In the latest chapter of the ongoing case of Quinlan v. Curtiss-Wright Corporation, the New Jersey Appellate Division has ruled that while an employer, found to have terminated an employee in violation of the New Jersey Law Against Discrimination (“the LAD”), has the burden of persuasion to establish a plaintiff’s failure to mitigate damages with respect to back pay, the employer does not have the burden of persuasion with respect to a plaintiff’s failure to mitigate future losses, including front pay. In reversing a jury award for front pay in the amount of $3,650,318 because of improper jury instructions on the front pay issue, the Appellate Division suggested a framework for proper jury instructions on front pay damages and referred the issue to the Model Civil Jury Charge Committee. The Court also reversed the jury’s punitive damages award of over $4.5 million, concluding that that award was linked to the front pay award. The Court held that a new trial was required on both the front pay issue and on punitive damages.
As we previously reported in 2009 and 2010, the Quinlan case has been the subject of much judicial review in recent years. Briefly summarized, the plaintiff, Joyce Quinlan, was employed as the Executive Director of Human Resources at Curtiss-Wright Corporation. She alleged that Curtiss-Wright discriminated against her in violation of the LAD by giving a promotion she sought to a man who was then made her supervisor. To support her case, Quinlan, due to her position in the Human Resources department, was able to collect over 1,800 pages of confidential documents, including a copy of her supervisor’s prior performance appraisal. Rather than produce this document in the course of discovery during the lawsuit, Quinlan’s counsel surprised the supervisor with it at his deposition. Shortly thereafter, Curtiss-Wright terminated Quinlan’s employment for breach of company policies and theft of company property. Quinlan then added a retaliation claim to her pending lawsuit, claiming that Curtiss-Wright had terminated her in retaliation for engaging in “protected activity” in prosecuting her discrimination claim.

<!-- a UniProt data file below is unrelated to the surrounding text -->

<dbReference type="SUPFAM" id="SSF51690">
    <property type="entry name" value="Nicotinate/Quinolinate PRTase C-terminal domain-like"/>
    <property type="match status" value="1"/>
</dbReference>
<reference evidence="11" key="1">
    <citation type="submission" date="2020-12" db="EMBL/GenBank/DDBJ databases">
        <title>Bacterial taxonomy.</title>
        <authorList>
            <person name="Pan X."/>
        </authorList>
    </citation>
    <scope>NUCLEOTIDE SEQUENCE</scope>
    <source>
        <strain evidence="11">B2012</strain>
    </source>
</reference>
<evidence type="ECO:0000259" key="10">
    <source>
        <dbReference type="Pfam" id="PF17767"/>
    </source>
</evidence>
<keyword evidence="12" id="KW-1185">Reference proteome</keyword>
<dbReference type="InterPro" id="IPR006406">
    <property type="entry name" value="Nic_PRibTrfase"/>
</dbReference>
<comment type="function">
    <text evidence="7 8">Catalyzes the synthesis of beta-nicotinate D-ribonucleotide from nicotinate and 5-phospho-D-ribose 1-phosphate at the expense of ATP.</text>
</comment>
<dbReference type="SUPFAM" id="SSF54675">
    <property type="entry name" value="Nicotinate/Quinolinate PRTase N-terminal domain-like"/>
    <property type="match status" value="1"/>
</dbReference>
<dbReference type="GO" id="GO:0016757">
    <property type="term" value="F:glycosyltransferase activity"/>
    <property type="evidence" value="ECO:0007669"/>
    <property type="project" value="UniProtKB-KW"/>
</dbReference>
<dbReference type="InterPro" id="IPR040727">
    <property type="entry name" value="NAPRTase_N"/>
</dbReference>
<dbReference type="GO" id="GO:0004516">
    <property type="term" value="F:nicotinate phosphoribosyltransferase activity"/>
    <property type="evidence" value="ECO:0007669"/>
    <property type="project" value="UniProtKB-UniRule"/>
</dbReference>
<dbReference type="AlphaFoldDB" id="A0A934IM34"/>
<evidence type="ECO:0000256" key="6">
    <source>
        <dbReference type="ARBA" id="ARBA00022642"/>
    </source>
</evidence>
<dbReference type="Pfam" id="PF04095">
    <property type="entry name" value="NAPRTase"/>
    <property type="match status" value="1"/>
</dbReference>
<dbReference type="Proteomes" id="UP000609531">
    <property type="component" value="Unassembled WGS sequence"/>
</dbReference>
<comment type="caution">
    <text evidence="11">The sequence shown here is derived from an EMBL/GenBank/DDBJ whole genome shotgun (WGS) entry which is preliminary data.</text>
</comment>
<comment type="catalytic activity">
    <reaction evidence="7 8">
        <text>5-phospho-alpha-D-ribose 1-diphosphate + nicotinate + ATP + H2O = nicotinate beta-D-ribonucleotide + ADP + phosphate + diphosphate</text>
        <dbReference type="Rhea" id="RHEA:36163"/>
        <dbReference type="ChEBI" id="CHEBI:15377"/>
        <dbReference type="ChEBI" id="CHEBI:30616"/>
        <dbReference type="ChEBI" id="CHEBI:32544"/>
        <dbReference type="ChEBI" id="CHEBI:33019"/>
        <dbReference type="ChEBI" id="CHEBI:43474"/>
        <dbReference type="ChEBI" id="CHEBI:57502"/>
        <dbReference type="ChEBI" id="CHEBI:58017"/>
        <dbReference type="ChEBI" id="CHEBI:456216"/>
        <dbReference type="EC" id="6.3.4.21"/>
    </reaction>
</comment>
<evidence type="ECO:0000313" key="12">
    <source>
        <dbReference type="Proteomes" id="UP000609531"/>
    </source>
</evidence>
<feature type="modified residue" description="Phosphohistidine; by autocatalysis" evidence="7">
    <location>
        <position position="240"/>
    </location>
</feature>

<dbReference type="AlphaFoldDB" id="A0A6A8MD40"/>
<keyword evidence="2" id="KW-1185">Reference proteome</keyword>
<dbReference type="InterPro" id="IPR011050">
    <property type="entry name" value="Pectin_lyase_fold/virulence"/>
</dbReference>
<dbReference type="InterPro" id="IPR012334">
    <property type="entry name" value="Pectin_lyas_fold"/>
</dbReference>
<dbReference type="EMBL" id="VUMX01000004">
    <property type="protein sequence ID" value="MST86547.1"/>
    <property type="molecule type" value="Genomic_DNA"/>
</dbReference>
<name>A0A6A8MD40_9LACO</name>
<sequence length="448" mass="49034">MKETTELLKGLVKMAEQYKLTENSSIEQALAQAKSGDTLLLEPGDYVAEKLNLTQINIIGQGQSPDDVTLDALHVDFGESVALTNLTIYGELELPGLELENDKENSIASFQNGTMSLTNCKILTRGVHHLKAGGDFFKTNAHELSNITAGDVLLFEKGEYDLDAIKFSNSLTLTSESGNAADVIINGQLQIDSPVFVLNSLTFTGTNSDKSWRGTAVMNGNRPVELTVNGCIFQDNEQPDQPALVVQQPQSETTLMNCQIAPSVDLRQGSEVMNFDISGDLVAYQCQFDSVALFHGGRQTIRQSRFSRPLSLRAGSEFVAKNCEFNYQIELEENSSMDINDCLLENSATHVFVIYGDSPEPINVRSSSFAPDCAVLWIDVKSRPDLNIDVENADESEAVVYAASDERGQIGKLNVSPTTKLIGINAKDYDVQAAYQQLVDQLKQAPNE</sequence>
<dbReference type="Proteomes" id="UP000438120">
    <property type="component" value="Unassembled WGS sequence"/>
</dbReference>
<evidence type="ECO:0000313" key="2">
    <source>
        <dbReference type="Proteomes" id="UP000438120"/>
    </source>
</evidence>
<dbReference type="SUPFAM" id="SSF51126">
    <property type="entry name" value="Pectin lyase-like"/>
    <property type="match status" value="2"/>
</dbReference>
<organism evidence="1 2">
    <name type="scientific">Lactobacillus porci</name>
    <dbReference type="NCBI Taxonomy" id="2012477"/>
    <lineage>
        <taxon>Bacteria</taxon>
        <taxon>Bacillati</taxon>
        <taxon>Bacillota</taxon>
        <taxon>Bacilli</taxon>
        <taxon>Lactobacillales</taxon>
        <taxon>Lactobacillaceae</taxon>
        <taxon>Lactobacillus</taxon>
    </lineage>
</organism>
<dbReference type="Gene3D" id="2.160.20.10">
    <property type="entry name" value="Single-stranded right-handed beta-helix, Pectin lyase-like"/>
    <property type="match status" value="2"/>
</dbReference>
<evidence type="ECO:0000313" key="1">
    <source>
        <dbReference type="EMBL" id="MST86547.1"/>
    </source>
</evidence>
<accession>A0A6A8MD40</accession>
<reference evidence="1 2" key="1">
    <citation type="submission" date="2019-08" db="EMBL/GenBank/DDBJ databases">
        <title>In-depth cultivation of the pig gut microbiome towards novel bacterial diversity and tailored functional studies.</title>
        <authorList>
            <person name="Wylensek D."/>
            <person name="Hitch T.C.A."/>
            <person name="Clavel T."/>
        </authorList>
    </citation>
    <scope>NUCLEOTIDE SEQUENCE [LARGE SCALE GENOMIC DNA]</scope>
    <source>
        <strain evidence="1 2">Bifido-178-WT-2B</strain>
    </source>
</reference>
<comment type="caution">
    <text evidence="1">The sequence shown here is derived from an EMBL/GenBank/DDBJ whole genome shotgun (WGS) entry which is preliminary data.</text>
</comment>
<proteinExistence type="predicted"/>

At the conclusion of the case, the jury awarded Quinlan an aggregate sum of $4,565,479 in compensatory damages, including $3,650,318 in future (i.e., post-trial) economic losses, including front pay. In addition, the jury awarded Quinlan $4,565,479 in punitive damages, a figure that matched the aggregate award for compensatory damages. After appeals of other discrete issues were ultimately decided by the New Jersey Supreme Court, the case was remanded to the Appellate Division for a determination of issues not considered by the Supreme Court, including the propriety of the front pay award and the adequacy of the jury instructions regarding same.
Appellate Division Decision
The Appellate Division described “front pay” as “a concept that attempts to project and measure the on-going economic harm, continuing after the final day of trial, that may be experienced by a plaintiff who has been wrongfully discharged in violation of anti-discrimination laws.” The Court observed that front pay “generally compensates for the immediate loss of the position until the position would have ended or the employee would have left the company.” Importantly, however, the Court noted that “the purpose of front pay . . . is to ensure that a person who has been discriminated against . . . is made whole, not to guarantee every claimant who cannot mitigate damages by finding comparable work an annuity to age 70.”